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For food I carried a very

simple rationtomato
juice. I think that serves
as food and drink, and I
used just a few swallows
of it. The fact is, one
doesn't think much about
food on such a journey.
Two hours after I left,
the moon came up over
a eld of little, scattered,
woolly clouds. At 11:00, an
enormous dark cloud loomed
before me, stretching as
far as I could see. Behind it
I watched the moon nally
disappear. It was entirely too
high for me to climb over.
I plunged at 11:30 into
the storm cloud and met
the roughest air I have ever
encountered while ying
completely blind. By blind I
mean I could not see out of
my cockpit at all. For about
an hour I could not keep my
course absolutely.

I have been asked many
times whether I was sleepy,
and I can say, No, indeed
emphatically. Possibly, if the
night had been a beautiful,
clear one, I might have got
somewhat drowsy. Flying
in the kind of weather I
met, however, made even
winking an eye impossible.
Probably more exciting
than actually sighting land
was seeing a small shing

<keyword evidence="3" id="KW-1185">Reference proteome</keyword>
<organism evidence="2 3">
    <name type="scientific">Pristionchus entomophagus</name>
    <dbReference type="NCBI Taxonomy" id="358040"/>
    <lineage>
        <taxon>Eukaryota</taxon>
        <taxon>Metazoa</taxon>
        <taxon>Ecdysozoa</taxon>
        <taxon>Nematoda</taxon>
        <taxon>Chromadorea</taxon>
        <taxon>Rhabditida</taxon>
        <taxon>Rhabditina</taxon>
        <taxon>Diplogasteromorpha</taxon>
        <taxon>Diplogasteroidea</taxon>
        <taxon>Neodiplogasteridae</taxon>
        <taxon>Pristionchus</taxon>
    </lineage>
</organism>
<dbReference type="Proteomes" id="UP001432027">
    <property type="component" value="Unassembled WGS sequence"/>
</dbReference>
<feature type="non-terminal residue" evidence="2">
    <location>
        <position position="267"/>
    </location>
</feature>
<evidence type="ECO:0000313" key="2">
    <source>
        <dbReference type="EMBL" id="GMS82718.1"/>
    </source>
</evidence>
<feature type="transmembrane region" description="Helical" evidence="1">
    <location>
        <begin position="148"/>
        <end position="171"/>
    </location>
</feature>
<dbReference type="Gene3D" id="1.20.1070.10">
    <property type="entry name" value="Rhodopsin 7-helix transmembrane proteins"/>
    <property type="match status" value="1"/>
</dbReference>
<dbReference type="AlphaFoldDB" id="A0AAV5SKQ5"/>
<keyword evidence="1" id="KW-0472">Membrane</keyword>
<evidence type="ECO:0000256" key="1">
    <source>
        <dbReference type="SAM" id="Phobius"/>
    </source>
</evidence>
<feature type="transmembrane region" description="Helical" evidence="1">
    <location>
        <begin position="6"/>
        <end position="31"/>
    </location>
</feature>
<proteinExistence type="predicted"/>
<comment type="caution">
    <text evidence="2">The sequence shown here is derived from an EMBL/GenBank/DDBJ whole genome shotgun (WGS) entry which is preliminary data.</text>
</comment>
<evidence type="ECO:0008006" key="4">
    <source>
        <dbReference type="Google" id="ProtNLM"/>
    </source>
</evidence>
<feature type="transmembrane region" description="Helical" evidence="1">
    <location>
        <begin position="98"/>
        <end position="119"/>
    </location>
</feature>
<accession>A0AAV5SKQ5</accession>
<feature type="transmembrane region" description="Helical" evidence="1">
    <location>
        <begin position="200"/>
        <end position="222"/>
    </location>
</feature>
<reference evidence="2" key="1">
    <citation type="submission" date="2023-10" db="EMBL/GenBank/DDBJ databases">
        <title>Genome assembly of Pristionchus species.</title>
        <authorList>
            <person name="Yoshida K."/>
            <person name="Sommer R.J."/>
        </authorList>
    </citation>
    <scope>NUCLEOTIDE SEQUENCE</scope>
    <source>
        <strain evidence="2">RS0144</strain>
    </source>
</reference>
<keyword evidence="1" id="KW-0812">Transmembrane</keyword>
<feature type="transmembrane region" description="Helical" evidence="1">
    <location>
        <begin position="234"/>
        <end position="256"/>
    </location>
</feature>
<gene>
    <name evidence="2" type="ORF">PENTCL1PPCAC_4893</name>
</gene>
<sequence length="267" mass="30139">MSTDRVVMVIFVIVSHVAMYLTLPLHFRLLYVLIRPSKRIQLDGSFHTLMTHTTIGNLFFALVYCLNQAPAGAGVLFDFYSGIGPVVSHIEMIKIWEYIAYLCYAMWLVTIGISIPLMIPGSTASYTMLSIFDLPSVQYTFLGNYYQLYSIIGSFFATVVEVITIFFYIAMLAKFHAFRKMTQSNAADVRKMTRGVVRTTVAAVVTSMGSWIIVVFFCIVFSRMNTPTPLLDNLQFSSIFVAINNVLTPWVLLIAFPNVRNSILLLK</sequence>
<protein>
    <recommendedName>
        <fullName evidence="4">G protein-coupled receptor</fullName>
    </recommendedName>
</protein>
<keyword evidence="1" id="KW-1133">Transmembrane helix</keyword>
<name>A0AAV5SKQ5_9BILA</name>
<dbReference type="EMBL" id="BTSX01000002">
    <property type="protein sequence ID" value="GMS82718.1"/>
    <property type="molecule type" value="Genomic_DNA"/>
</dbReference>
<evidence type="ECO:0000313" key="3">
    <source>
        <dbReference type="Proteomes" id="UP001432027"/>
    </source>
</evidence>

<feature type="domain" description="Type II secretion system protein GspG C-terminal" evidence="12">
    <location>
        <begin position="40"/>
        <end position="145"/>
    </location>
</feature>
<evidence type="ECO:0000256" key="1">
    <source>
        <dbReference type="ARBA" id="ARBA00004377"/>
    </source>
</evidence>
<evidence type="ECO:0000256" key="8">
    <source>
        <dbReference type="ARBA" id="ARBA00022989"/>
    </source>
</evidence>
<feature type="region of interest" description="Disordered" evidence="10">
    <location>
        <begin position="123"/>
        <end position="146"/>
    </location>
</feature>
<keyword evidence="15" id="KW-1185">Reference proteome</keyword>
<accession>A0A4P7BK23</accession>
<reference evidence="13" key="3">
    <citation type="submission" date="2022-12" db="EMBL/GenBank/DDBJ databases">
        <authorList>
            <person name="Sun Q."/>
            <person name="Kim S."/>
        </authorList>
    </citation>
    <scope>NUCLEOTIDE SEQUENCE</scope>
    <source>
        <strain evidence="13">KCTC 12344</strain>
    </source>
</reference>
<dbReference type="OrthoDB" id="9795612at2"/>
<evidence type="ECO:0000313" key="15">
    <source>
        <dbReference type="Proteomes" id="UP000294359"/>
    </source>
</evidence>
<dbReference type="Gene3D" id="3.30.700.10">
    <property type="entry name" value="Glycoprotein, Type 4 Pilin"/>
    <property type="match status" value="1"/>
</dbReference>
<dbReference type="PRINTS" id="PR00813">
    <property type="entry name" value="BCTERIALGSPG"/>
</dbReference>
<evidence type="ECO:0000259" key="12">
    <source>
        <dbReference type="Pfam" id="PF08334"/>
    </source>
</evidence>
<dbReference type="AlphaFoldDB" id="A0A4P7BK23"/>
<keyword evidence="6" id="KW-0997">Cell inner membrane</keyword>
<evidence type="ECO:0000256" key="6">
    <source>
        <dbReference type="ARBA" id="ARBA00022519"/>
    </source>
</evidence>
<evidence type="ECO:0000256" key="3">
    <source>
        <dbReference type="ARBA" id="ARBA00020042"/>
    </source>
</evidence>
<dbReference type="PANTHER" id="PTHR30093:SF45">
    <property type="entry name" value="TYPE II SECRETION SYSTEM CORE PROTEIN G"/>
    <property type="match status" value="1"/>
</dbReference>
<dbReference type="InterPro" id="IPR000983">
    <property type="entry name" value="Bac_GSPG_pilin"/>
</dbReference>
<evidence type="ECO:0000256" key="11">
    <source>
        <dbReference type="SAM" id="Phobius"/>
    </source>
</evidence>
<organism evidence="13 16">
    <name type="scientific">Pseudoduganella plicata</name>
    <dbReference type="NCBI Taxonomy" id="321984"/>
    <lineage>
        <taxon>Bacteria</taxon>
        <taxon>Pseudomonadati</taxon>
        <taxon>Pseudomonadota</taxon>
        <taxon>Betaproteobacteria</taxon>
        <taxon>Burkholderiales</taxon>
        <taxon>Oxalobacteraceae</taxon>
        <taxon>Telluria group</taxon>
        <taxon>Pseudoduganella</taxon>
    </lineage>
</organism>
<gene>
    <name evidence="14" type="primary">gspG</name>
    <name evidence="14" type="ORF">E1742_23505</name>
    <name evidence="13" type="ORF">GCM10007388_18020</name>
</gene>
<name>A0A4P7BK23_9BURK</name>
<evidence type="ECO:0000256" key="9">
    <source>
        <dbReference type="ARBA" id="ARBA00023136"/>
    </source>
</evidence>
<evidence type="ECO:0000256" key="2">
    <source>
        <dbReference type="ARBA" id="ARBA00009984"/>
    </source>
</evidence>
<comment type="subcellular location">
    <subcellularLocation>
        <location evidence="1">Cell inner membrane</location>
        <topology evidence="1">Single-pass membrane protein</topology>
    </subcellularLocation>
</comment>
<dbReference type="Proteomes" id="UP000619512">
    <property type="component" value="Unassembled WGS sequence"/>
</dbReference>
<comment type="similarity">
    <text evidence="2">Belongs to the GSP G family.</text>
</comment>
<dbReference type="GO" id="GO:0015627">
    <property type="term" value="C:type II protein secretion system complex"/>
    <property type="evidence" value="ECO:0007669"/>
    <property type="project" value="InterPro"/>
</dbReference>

vessel about 100 miles off
the coast... I circled and
received an answering
signal. It was the rst
human contact since
Newfoundland.
I came to a fair-sized
city, but found no port.
Consequently I selected
the best pasture I could
nd and settled down in it.
I pulled up at the front door
of a farmhouse and asked
the surprised farmer for a
drink of wateran unusual
request in Ireland, I found!

North Atlantic
Ireland Newfoundland
7:12 PM (LT) HOUR 2 HOUR 3 HOUR 4 HOUR 5 HOUR 6 HOUR 7 HOUR 8 HOUR 9 HOUR 10 HOUR 11 HOUR 12 HOUR 13 HOUR 14 1.46PM (LT)
LEARN MORE ABOUT AMERICAN INNOVATORS LIKE EARHART IN THE AMERICAN NATIONAL BIOGRAPHY VISIT www.anb.com
In 1932, Amelia Earhart became the rst woman to y solo
across the Atlantic. This is the story of her 14 hour journey.
READ EARHARTS FULL BIOGRAPHY ON www.anb.org
Quotes below drawn fromThe Whole Story published by National Geographic (September 1932)